We most solemnly believe that God designed that his word should be understood; but not without searching the Scriptures, comparing one portion with another, and earnest prayer for that Spirit to guide into truth, which at first inspired holy men to write. In order to come to the knowledge of the truth, we must possess a child-like, teachable spirit, then pray much for divine aid. The blessed Jesus said, “I thank thee, O Father, Lord of heaven and earth, because thou hast hid these things from the wise and prudent, and hast revealed them unto babes. Even so, Father, for so it seemed good in thy sight.” [Matthew 11:25, 26]
We do not agree with some who say that the prophecies cannot be understood. Revelation is something made known, and, of course, to be understood. A man may say in truth that he does not understand the prophecies; but to assert that they cannot be understood, is quite another thing; and he who says it, must be infidel in his principles. Not that he rejects the whole of revelation; but he virtually denies that a part of the Bible is a revelation. Some men who denounce infidelity with an unsparing hand, tell us that we cannot understand the prophecies. What is this but infidelity?
We should humbly, and in faith, seek for the aid of the Holy Spirit to give us understanding, and in that light search the Scriptures to know what was the mind of the Spirit that inspired them, and we shall not search in vain. We will now examine the second chapter of Daniel, and for the sake of brevity begin with verse 31.
Verses 31-36. “Thou O king, sawest, and behold, a great image. This great image, whose brightness was excellent, stood before thee, and the form thereof was terrible. This image’s head was of fine gold, his breast and arms of silver, his belly and his thighs of brass, his legs of iron, his feet part of iron and part of clay. Thou sawest till that a stone was cut out, without hands, which smote the image upon his feet that were of iron, and clay, and brake them to pieces: then was the iron, the clay, the brass, the silver, and the gold, broken to pieces together, and became like the chaff of the summer threshing-floors, and the wind carried them away, that no place was found for them: and the stone that smote the image, became a great mountain, and filled the whole earth. This is the dream; and we will tell the interpretation thereof before the king.”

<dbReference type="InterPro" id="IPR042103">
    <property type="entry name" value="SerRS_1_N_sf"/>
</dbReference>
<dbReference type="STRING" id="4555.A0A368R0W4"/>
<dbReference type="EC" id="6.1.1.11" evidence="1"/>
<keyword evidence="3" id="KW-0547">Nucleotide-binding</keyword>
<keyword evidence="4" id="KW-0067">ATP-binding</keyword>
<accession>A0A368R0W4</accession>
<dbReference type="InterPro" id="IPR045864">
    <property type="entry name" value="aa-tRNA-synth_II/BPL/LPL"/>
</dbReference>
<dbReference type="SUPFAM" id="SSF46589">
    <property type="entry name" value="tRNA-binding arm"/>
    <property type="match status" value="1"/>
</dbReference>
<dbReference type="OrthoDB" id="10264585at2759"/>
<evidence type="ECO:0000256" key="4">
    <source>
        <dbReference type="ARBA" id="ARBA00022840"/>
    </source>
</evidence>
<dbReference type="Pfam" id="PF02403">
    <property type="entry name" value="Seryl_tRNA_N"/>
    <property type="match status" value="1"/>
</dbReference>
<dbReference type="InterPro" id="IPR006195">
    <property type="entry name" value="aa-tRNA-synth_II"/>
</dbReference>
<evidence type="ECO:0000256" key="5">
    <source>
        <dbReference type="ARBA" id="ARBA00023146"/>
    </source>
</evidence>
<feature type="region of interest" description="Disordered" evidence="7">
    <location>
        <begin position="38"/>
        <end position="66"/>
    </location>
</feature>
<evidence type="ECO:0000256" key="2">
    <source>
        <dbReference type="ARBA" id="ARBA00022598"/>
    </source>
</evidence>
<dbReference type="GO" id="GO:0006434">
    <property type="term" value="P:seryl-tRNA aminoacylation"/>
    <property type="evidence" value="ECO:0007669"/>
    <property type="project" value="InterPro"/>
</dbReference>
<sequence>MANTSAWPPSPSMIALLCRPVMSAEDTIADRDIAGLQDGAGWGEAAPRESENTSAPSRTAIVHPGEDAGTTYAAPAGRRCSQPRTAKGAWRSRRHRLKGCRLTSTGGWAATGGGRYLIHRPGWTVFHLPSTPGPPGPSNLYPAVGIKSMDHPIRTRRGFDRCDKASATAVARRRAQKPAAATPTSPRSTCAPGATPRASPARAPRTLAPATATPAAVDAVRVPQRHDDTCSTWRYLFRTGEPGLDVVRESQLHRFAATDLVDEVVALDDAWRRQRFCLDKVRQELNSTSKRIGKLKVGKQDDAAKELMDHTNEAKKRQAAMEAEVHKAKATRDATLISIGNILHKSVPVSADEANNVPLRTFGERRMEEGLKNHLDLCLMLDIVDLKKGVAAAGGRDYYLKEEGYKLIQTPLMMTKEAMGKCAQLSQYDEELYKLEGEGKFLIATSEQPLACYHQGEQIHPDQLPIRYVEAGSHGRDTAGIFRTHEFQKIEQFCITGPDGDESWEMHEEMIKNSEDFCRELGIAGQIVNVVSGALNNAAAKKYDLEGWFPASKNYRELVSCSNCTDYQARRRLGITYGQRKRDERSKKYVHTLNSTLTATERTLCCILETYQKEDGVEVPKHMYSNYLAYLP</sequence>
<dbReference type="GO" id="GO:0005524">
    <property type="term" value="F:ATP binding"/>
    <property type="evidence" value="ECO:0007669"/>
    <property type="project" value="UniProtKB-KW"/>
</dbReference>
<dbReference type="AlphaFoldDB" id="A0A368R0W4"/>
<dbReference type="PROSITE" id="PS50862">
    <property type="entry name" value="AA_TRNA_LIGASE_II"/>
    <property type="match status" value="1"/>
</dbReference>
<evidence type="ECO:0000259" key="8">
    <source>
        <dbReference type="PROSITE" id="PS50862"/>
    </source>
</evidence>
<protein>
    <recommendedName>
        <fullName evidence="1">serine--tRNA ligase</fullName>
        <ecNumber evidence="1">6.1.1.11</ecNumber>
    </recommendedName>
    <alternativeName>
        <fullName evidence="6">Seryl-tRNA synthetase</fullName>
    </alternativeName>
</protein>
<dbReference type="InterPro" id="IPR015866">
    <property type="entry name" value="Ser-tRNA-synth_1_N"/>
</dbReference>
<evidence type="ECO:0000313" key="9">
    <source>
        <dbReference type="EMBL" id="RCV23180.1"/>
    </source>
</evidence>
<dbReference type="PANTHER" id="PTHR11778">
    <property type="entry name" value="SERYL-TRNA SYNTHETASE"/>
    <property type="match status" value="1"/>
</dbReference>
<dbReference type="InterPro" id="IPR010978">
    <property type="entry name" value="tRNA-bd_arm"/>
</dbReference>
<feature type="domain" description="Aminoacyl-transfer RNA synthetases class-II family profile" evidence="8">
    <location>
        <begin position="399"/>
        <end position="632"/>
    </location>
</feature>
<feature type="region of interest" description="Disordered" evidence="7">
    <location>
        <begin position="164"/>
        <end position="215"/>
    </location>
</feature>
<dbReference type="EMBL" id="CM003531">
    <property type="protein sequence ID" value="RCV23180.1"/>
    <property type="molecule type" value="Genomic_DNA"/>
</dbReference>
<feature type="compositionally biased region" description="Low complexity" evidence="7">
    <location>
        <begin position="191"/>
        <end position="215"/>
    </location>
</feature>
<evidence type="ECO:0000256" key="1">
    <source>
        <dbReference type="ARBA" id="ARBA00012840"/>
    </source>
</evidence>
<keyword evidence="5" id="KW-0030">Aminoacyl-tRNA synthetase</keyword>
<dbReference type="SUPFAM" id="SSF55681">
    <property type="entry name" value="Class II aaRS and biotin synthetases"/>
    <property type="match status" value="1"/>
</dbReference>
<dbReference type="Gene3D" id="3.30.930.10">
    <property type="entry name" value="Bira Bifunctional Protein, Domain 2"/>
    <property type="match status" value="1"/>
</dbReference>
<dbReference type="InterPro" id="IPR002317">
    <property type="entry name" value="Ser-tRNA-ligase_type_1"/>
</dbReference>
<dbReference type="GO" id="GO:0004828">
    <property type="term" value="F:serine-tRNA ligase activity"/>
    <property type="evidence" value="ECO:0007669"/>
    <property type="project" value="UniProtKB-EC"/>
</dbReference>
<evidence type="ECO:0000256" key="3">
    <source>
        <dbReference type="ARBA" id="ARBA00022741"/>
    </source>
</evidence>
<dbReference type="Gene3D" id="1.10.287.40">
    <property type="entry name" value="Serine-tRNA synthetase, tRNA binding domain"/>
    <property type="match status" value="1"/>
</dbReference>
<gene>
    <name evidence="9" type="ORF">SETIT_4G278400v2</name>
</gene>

We wish here to inquire, Where did the stone strike the image? Answer, “upon his feet.” We shall have occasion to refer to this fact again.
“Thou, O king, art a king of kings: for the God of heaven hath given thee a kingdom, power, and strength, and glory. And wheresoever the children of men dwell, the beasts of the field and the fowls of the heaven hath he given into thine hand, and hath made thee ruler over them all. Thou art this head of gold.”
“And after thee shall arise another kingdom inferior to thee.”
“And another third kingdom of brass, which shall bear rule over all the earth.”
“And the fourth kingdom shall be strong as iron:” “And whereas thou sawest the feet and toes, part of potters’ clay, and part of iron, the kingdom shall be divided.”
“And as the toes of the feet were part of iron, and part of clay, so the kingdom shall be partly strong, and partly broken. And whereas thou sawest iron mixed with miry clay, they shall mingle themselves with the seed of men; but they shall not cleave one to another, even as iron is not mixed with clay. And in the days of these kings shall the God of heaven set up a kingdom, which shall never be destroyed.”
Verses 37, 38. “Thou, O king, art a king of kings: for the God of heaven hath given thee a kingdom, power, and strength, and glory. And wheresoever the children of men dwell, the beasts of the field and the fowls of the heaven hath he given into thine hand, and hath made thee ruler over them all. Thou art [or, thy kingdom is] this head of gold.”
Babylon was the first kingdom of universal empire. It was founded by Nimrod, the great grandson of Noah. See Genesis 10:8-10. It lasted nearly seventeen hundred years, though under different names; sometimes called Babylon, sometimes Assyria, and sometimes Chaldea. It extended from Nimrod to Belshazzar, who was its last king.
Verse 39. [First part] “And after thee shall arise another kingdom, inferior to thee.”
What kingdom succeeded Babylon? See Chapter 5:28. “Thy kingdom [Babylon] is divided, and given to the Medes and Persians.” Then the Medo-Persian kingdom was the second universal kingdom, and is represented by the breast and arms of silver.
What kingdom was this? See Chapter 8:5-7, 21. Here we learn that Grecia conquered the Medo-Persian kingdom and became a kingdom of universal empire. This took place under Alexander. Here, then, we have the third kingdom, which is represented by the brass of the image.